Lots of reaction to Saturday’s post about Don Imus. It attracted more comments than any other post. Thank you all for participating.
Like all of you who left comments, I am (was?) also a huge Imus fan, and have been for over 20 years. So let me start by pointing out that the quote about Imus going “off the deep end” was said by an Emory University business professor, not me. Unfortunately, I neglected to include the link, so I’ll add it here.
I saw the “nappy headed ho” comment live as it happened, and it didn’t even register a blip in my Outrage Meter. It was obviously just an offhand comment, a spontaneous ad lib, not meant maliciously. It was just part of the Imus in the Morning routine. Regular (and even irregular) viewers knew he didn’t mean it.
However, it was probably a mistake to direct a comment like that toward young college athletes like that. So-called “public figures” (like Rev. Al Sharpton, Jesse Jackson and Al Roker) are fair game, but not young kids.
Another point: When you look at Imus’s words in print, they look hateful, racist and indefensible. But seen/heard in the context of his show, they were actually pretty tame. But Sharpton, Roker et al pounced on it and made them seem far more hateful and incendiary.
Imus’s ranting — about autism, Thimerosal, Greening the Cleaning, Auto Body Express, even Whittaker Chambers — has long been an integral part of his act. But I don’t think it’s an “act” at all — just part of his personality. He routinely rails against the foibles of many ethnic and demographic groups, religions, stereotypes of all sorts.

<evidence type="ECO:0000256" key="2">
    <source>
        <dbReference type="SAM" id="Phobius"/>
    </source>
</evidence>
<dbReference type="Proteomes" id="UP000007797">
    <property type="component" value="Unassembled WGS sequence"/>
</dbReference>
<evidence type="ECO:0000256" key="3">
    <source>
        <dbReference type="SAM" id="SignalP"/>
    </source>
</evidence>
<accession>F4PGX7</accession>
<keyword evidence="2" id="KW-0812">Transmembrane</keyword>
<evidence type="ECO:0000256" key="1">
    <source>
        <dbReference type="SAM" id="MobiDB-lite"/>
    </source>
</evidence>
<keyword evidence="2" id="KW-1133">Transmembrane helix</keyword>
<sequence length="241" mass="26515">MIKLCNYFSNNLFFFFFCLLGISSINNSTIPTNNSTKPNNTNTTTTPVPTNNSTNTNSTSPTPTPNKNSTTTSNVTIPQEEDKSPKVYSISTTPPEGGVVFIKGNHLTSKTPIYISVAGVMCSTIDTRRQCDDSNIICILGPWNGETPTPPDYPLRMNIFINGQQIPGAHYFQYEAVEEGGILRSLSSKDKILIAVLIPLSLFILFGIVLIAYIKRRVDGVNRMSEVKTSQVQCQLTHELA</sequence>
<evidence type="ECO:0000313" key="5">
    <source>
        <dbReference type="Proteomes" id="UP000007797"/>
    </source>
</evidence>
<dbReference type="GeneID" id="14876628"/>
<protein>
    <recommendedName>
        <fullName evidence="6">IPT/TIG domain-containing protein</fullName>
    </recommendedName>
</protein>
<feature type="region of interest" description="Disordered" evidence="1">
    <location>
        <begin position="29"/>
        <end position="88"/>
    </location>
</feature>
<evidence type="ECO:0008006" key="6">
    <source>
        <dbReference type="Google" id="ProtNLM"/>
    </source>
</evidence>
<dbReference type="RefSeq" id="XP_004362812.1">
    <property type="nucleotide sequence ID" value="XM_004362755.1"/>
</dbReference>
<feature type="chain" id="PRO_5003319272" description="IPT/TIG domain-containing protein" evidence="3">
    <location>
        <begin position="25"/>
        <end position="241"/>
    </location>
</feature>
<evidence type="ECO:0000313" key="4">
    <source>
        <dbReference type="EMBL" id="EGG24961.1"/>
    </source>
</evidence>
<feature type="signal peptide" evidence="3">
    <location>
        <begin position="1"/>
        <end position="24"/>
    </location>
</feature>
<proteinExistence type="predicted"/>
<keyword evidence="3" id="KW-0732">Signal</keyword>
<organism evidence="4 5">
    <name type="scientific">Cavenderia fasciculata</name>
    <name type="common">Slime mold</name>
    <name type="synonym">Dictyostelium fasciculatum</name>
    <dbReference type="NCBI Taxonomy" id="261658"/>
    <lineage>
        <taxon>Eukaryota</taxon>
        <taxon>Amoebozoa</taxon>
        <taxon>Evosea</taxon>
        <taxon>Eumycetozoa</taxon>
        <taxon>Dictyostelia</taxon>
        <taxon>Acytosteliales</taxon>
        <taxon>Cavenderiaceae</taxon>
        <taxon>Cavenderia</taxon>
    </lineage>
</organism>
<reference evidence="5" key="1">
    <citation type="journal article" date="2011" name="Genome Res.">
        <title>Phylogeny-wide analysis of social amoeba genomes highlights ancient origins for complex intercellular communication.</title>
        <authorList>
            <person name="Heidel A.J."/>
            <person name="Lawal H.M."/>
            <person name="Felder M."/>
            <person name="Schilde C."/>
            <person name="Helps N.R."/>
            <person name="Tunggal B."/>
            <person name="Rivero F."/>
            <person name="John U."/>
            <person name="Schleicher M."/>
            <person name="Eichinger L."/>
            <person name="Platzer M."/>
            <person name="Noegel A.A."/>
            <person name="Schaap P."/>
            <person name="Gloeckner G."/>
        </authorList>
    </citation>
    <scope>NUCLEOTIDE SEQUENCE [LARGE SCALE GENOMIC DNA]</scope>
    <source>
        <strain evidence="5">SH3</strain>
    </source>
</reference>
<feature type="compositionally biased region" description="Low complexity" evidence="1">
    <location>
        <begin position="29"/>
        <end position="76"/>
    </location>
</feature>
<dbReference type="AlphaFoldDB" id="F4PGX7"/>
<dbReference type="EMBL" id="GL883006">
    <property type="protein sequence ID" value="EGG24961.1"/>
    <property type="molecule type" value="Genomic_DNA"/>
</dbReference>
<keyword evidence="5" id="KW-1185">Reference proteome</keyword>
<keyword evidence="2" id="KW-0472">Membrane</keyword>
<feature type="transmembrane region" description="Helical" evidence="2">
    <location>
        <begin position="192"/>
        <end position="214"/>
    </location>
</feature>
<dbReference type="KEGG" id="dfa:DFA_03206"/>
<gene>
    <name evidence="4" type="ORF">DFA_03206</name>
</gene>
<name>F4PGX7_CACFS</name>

I certainly do not believe Imus is a racist. If anything, he’s a curmudgeon, a cranky old grouch. I’ve never met him, but people who know him personally have told me that that’s who he is, that’s his authentic self. He isn’t afraid to be unlikable. He’s real — no wonder he was such an effective communicator. Name one other person in the blow-dried media who reveals their authentic self…
Of course, Imus is also a performer who put on a great show. He brought in terrific guests, asked good questions, then actually gave them the time to answer, instead of constantly interrupting and badgering them like most Talking TV Heads. (Yeah, I’m talking about you, Bill O’Reilly.) His in-depth interviews and live musical performances by often-ignored talents were a delight and a rarity in today’s ratings-obsessed media.
He was also rich enough that he didn’t care if anyone listened/watched or not. Imus did what HE wanted to do, and screw anyone who didn’t like it. That authenticity attracted millions of listeners and viewers, which in turn attracted sponsors and big bucks. Both have now left MSNBC and CBS radio once they booted Imus.
With his telethons and other campaigns, he did a lot of good. Like NPR pledge breaks, I personally couldn’t listen to them, but I applaud his efforts to use his fame to do good. I admire him for that.
And like many of you commenters, I haven’t watched MSNBC since. It’s part protest, but mostly because there is virtually nothing worth watching on that channel or any other. I’m on a media fast of sorts. Clears the mind. It’s good for you.
BTW, many commenters mentioned they’re boycotting Procter & Gamble. Good for you. Personally, my family hasn’t bought their products in years. Not because of Imus, but because they test their products on live animals, often blinding and maiming them in the process. An inexcusable and barbaric practice.
Finally, it’s interesting that all this reaction came just as The Sopranos was ending its long run on HBO. Like Imus, Tony Soprano is one misunderstood guy. Like Imus, the Sopranos is seen as profane, casting negative stereotypes, etc.
Most of all, what Sopranos executive producer Terence Winter said about networks applies equally to Imus:
“They live in fear of offending anybody. If one guy writes in and says, ‘I’m never going to buy Ivory soap again because you had a joke in your show about albinos and I’m an albino,’ you will get a memo the next day: ‘No more albino jokes.’ They don’t have the courage of their convictions.”
And so it goes…